Once we got the plant home the question was, Where do we put it?  It  needs floor space in a very sunny spot.  The solution was  building the plant stand that you see in the above photo. The stand was pretty basic but it gave me  chance to try two techniques.

    One was cutting the top round after doing an edge to edge glue up. This time I tried it  on the band saw.  I think I will try using a router and jig the next time.  For this application the top will be lost under the fern soon anyway so the precision of the circle is not too important. 
   And the second techniques was to cut fluting in the pillar section.  I saw an article in a wood working magazine talking about using the router and router table and thought I would give it a try.
    I set up the router bit on the table and went from marks on the project by eye rather than from set stops.  I think that set stops will give a more accurate result.  Also I think I will try to make the cuts on two passes, I hope getting a much smoother finish on the second pass, making sanding unnecessary. All together I was pleased with the result since this was a prototype using left over bits of wood from the scrap bin
    For the final project I will make the pillar a long hollow box with mitred corners so that there will be no glue lines to distract from the fluting.  I think I will also stain it old style walnut colour to get some of the antique feel to the project. Stay tuned for the result.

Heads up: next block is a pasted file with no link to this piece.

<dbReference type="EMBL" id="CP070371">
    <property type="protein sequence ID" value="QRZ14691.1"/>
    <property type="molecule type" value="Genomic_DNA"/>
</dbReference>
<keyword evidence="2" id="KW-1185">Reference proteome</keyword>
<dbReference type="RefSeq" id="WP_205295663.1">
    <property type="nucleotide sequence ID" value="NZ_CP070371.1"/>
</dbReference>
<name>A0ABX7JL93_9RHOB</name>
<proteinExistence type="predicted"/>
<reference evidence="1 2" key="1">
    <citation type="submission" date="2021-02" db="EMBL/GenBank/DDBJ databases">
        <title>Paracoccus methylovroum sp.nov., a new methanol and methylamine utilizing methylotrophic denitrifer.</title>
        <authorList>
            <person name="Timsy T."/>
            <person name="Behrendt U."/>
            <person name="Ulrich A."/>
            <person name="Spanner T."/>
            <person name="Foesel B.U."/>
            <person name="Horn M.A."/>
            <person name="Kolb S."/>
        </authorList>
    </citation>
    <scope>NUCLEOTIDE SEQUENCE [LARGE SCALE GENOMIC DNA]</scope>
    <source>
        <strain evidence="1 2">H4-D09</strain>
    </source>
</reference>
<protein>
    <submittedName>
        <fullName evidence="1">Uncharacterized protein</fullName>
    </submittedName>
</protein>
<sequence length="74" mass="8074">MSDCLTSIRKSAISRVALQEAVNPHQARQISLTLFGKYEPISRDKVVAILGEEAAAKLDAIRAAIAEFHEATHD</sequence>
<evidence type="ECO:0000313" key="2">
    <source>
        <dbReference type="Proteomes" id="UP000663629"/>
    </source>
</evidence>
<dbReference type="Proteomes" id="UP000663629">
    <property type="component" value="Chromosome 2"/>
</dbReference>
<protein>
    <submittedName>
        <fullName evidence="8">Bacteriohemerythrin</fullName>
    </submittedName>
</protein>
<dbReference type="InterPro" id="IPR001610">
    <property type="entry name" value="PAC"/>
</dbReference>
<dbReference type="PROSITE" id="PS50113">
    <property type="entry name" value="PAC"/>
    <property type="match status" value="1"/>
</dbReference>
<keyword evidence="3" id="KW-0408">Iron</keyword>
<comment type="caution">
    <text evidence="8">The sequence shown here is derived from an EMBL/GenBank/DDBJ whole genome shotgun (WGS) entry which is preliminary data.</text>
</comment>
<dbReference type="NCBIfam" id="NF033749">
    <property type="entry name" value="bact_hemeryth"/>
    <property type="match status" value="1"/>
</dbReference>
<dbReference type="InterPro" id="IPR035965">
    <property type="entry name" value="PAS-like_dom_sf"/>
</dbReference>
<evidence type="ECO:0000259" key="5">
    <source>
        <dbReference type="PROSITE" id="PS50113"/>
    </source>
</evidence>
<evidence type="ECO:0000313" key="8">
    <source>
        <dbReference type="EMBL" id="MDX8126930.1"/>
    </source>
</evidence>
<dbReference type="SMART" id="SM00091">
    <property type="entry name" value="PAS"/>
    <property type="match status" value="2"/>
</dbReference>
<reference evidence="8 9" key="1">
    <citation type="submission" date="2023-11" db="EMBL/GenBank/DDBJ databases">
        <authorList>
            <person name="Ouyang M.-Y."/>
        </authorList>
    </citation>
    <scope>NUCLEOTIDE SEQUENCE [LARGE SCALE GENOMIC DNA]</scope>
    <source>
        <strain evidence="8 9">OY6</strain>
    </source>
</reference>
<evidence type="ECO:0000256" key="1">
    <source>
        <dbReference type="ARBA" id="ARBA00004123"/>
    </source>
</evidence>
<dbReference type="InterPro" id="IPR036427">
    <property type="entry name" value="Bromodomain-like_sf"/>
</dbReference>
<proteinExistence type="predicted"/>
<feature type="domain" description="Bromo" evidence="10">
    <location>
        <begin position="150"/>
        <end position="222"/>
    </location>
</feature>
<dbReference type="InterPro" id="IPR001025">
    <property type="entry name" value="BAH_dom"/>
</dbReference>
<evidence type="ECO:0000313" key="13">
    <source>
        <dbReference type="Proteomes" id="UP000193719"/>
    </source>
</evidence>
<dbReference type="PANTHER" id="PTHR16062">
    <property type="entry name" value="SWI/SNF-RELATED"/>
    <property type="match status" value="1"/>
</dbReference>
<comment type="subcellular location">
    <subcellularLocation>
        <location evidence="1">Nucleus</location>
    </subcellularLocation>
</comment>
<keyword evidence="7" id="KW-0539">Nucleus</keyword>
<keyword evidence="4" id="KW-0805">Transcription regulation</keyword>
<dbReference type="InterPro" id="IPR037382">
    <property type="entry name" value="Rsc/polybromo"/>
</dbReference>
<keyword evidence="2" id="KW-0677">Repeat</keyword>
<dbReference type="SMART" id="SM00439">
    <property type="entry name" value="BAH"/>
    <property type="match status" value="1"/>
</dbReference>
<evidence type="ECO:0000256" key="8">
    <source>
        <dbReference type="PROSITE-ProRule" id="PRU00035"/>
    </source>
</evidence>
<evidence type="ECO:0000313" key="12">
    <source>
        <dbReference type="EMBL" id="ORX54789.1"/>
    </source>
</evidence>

Wednesday, July 13, 2011

Sanding System

   Finishing cutting boards ultimately involves sanding, lots of sanding. 

   I use the planer and hand planes to knock the high spots off but turn to various hand sanders to get a really smooth result before polishing.  I know that the hand tool guys can get superior results with high quality, super sharp hand planes.    (one of these days  I hope to develop the necessary skills to get quick quality results with planes) I  doubt that they make very many  cutting boards.

   The random orbital sander in the middle has a 60 grit Dura-Grit disk on it and is such an odd duck that it doesn't get connected to my Fein vacuum.  The other two sanders are connected to my shop vacuum and the Fein turns on automatically when the sander is turned on.  To reduce the amount of plugging and unplugging I use the squid, the sanders are plugged into the squid and the squid is plugged into the shop vac.  All I have to do is to change the dust collection hose as I change sanders.